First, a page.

People-smugglers caught in Indonesia will face five years’ jail under tough anti-trafficking measures unveiled yesterday during a historic speech to federal parliament by visiting President Susilo Bambang Yudhoyono. In the first speech by an Indonesian leader to Australia’s parliament, Dr Yudhoyono announced that a new law would make people-smuggling a crime in Indonesia – a move designed to discourage the Indonesian fishermen who have carried thousands of asylum-seekers into Australian waters.
The President’s announcement followed a day of high drama in which Indonesian counter-terrorism police confirmed the death of the country’s most wanted terrorist, Bali bombing mastermind Dulmatin, on Tuesday during a raid targeting a militant hideout in Jakarta.
Dr Yudhoyono was reading an earlier speech to a state luncheon in the Great Hall at Parliament House in Canberra when a military aide passed him a note. “I have great news to announce to you,” the President told guests. “After a successful police raid against a terrorist hideout in Jakarta, we can confirm that one of those killed was Mr Dulmatin, one of the top Southeast Asian terrorists that we’ve been looking for,” he said through an interpreter.
At 2.30pm, the President was escorted into a House of Representatives chamber packed with MPs from both houses, where he was introduced by the Speaker, Harry Jenkins.
Praising the Australia-Indonesia relationship as “solid and strong”, Dr Yudhoyono warned of new “non-traditional” threats posed by terrorism, people-smuggling, drugs and natural disasters, for which Canberra and Jakarta should be prepared. He said both governments acknowledged that the vexed issue of people-smuggling was a regional problem, requiring a regional solution. “And to strengthen our legal instruments, the Indonesian government will soon introduce to parliament a law that will criminalise those involved in people-smuggling – those found guilty will be sent to prison for five years,” Dr Yudhoyono pledged to loud applause.
His promise came as Australia’s Border Protection Command confirmed the interception of the 21st asylum-seeker boat this year.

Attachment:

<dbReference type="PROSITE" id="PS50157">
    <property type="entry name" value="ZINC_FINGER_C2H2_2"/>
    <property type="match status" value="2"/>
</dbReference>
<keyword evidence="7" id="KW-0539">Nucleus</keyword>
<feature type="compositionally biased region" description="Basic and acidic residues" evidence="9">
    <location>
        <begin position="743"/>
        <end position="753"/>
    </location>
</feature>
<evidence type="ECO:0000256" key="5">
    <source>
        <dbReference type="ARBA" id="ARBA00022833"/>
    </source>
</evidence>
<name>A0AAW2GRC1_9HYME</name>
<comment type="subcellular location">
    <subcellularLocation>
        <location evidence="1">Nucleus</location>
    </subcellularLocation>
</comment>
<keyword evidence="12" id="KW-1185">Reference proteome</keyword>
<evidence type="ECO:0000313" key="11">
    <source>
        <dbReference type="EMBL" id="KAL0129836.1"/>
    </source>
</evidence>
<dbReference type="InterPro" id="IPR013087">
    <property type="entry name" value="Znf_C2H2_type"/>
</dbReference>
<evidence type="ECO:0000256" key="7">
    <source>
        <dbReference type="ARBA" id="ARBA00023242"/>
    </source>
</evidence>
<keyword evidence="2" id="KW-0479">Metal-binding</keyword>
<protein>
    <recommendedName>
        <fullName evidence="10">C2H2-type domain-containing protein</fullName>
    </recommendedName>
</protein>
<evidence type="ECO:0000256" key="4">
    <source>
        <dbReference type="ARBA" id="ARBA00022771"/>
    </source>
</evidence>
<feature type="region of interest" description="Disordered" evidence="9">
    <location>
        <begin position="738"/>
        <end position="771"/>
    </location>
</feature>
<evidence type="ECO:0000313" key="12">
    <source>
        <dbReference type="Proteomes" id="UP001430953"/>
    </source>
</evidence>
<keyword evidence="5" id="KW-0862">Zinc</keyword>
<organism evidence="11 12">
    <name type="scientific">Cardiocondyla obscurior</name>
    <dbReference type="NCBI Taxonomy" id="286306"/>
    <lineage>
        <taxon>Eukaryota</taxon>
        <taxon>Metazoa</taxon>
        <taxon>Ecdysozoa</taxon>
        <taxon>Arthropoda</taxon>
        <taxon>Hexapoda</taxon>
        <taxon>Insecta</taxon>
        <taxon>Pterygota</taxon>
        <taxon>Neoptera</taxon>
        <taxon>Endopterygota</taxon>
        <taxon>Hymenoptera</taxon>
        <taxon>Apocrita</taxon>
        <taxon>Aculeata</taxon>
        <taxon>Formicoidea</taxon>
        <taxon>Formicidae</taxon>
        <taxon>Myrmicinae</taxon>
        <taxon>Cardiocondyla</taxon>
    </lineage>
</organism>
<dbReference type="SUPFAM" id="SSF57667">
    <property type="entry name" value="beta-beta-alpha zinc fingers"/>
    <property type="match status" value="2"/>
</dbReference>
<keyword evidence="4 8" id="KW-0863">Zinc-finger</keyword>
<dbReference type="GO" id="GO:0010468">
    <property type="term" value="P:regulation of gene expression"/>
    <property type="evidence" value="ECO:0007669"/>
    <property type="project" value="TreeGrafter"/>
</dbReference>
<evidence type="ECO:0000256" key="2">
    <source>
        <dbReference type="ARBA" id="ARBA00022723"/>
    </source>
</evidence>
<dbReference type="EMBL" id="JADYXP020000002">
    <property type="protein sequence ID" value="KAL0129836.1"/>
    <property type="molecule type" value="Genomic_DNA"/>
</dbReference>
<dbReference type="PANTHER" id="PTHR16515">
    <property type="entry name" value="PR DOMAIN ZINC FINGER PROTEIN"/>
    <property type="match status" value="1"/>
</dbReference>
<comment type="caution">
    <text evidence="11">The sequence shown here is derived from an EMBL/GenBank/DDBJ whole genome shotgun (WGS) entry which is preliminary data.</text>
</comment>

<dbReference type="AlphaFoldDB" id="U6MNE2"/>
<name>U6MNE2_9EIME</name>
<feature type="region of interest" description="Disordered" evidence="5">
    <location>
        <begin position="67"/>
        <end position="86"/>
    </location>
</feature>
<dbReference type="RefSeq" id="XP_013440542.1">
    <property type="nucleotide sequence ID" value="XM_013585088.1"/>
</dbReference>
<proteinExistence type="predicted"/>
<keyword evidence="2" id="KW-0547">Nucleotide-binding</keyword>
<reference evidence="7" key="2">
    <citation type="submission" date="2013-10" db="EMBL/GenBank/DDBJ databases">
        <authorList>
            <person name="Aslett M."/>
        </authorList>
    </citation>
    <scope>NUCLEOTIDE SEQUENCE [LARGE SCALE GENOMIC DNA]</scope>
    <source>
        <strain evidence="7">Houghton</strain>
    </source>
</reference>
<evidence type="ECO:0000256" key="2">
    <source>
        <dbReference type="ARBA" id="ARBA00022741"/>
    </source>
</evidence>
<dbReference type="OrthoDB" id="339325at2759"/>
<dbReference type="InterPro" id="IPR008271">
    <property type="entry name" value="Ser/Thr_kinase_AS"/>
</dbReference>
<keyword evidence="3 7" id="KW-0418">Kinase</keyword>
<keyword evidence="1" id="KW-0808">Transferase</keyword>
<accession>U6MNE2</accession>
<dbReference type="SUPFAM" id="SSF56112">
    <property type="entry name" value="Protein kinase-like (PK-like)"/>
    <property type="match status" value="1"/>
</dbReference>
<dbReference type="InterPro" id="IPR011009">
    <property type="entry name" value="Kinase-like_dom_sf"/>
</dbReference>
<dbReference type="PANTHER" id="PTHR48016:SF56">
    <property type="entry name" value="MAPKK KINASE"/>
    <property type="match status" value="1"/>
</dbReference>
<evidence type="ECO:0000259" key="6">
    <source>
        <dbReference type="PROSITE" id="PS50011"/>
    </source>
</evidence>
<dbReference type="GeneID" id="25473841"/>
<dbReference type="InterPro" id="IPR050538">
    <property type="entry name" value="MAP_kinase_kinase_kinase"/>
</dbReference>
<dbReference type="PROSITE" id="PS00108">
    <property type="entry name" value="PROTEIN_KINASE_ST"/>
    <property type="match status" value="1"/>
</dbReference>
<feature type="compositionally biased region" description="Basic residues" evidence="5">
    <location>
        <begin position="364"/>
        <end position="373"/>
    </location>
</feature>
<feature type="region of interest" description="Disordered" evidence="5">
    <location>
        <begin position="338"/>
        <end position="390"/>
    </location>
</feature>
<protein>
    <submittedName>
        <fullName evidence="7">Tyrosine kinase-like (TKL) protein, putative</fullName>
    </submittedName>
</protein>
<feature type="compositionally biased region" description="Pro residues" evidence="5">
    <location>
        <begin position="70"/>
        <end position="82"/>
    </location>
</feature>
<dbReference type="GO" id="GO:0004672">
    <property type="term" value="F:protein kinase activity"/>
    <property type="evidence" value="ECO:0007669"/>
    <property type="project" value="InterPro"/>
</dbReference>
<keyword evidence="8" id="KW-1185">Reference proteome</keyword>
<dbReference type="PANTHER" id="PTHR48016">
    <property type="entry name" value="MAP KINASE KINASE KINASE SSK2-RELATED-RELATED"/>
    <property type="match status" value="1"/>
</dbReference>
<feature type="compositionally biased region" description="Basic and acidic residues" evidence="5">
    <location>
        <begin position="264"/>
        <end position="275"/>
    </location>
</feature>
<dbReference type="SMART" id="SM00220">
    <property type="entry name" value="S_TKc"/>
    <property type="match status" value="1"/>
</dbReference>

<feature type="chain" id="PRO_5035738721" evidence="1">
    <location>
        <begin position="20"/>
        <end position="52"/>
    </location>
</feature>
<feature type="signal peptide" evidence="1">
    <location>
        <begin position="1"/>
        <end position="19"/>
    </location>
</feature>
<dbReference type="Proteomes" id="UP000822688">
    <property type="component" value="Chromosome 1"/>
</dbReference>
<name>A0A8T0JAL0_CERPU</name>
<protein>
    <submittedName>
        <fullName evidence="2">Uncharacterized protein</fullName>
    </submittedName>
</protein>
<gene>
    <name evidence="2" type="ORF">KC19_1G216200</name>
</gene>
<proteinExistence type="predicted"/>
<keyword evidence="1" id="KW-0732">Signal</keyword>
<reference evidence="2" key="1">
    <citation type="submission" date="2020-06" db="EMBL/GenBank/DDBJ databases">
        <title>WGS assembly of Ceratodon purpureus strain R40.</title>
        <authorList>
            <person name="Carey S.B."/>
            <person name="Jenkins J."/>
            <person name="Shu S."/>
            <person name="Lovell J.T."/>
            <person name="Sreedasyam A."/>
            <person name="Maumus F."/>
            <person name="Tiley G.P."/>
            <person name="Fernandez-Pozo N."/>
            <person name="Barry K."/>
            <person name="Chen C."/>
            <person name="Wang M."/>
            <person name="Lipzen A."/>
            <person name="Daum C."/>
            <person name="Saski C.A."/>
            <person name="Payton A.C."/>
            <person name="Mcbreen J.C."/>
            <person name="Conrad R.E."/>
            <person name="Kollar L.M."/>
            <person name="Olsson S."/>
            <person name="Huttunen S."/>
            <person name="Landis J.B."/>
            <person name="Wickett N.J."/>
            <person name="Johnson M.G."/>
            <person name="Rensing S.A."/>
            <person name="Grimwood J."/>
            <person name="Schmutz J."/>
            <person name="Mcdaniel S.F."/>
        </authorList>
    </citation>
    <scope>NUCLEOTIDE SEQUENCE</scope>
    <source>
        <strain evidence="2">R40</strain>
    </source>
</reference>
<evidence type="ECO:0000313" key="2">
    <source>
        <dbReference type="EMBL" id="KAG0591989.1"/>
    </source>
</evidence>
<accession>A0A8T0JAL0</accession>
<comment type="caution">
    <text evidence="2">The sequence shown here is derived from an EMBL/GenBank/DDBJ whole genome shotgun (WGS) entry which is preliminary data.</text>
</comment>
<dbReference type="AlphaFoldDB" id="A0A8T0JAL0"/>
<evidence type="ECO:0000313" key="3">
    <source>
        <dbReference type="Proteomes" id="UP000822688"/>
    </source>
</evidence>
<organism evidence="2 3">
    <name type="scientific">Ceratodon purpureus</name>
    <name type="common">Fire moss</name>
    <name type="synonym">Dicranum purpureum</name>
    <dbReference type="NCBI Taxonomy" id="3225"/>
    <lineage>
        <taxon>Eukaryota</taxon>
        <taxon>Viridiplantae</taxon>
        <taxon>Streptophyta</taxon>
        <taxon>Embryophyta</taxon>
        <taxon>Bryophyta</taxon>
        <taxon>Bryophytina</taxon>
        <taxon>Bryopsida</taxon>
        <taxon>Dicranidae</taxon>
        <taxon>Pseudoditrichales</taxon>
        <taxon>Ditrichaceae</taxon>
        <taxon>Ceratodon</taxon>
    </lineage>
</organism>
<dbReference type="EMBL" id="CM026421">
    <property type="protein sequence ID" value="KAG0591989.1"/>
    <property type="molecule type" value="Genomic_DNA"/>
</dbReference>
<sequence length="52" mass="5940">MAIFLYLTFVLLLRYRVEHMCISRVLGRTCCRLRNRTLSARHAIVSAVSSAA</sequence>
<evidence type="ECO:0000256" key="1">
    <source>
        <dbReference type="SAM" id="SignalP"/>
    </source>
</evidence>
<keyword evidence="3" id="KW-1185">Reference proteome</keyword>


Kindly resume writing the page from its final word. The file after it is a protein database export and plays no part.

The Australian understands Indonesian authorities are preparing to deal with another situation – the 248 Australia-bound Sri Lankan Tamils refusing to get off their boat in the Indonesian port of Merak after a four-month standoff. This newspaper has been told Indonesia is preparing to remove the Sri Lankans by force if necessary, and send them to Tanjung Pinang immigration detention centre for processing by the UN High Commissioner for Refugees. “These people will be transferred to another location in West Java soon,” a senior Indonesian official said. Dr Yudhoyono described a “love-hate relationship” between two countries, which he said had evolved into a model partnership – not without its challenges, but one that was drawing world envy.
He said government-to-government ties between Jakarta and Canberra had never been better. But Dr Yudhoyono warned against complacency. He said he was personally concerned about ill-informed perceptions of Indonesian society by Australians, and vice-versa. “There are Australians who still see Indonesia as an authoritarian country or a military dictatorship or as a hotbed of Islamic extremism, or even as an expansionist power,” the President said.
On the other hand, there were Indonesians afflicted by what he called “Australia-phobia – those who believe that the notion of White Australia still persists, that Australia harbours ill-intention towards Indonesia,” he said. “We must expunge these preposterous mental caricatures if we are to achieve a more resilient partnership.”
Earlier, Mr Rudd heaped lavish praise on Indonesia’s achievements following the end of the Suharto regime in 1998. “The people of Indonesia enjoy a free media, an open society and religious tolerance,” Mr Rudd said. “They live in a multi-party democracy in which transitions to power take place according to law. “In Indonesia, democracy now has strong foundations.”
During talks earlier yesterday morning, Mr Rudd and Dr Yudhoyono agreed to further strengthen relations with an annual leaders’ retreat and a meeting of foreign and defence ministers.
Tony Abbott said he supported Mr Rudd’s remarks but used his speech in parliament to criticise Labor’s policy on border protection.
In a three-hour meeting yesterday morning, Dr Yudhoyono and the Prime Minister discussed the three Australian drug smugglers facing the death penalty in Indonesia. “He indicated to the President that should any member of the group seek clemency, he would support the request directly with the President,” a spokeswoman for the Prime Minister said last night.
Work will soon start on a prisoner exchange agreement between Indonesia and Australia.
Both leaders also discussed the 1975 killings of the Balibo Five journalists and expressed sympathy for those bereaved by the tragedy.
The Indonesian leader flew out of Canberra last night to Sydney for talks with business leaders aimed at boosting trade links.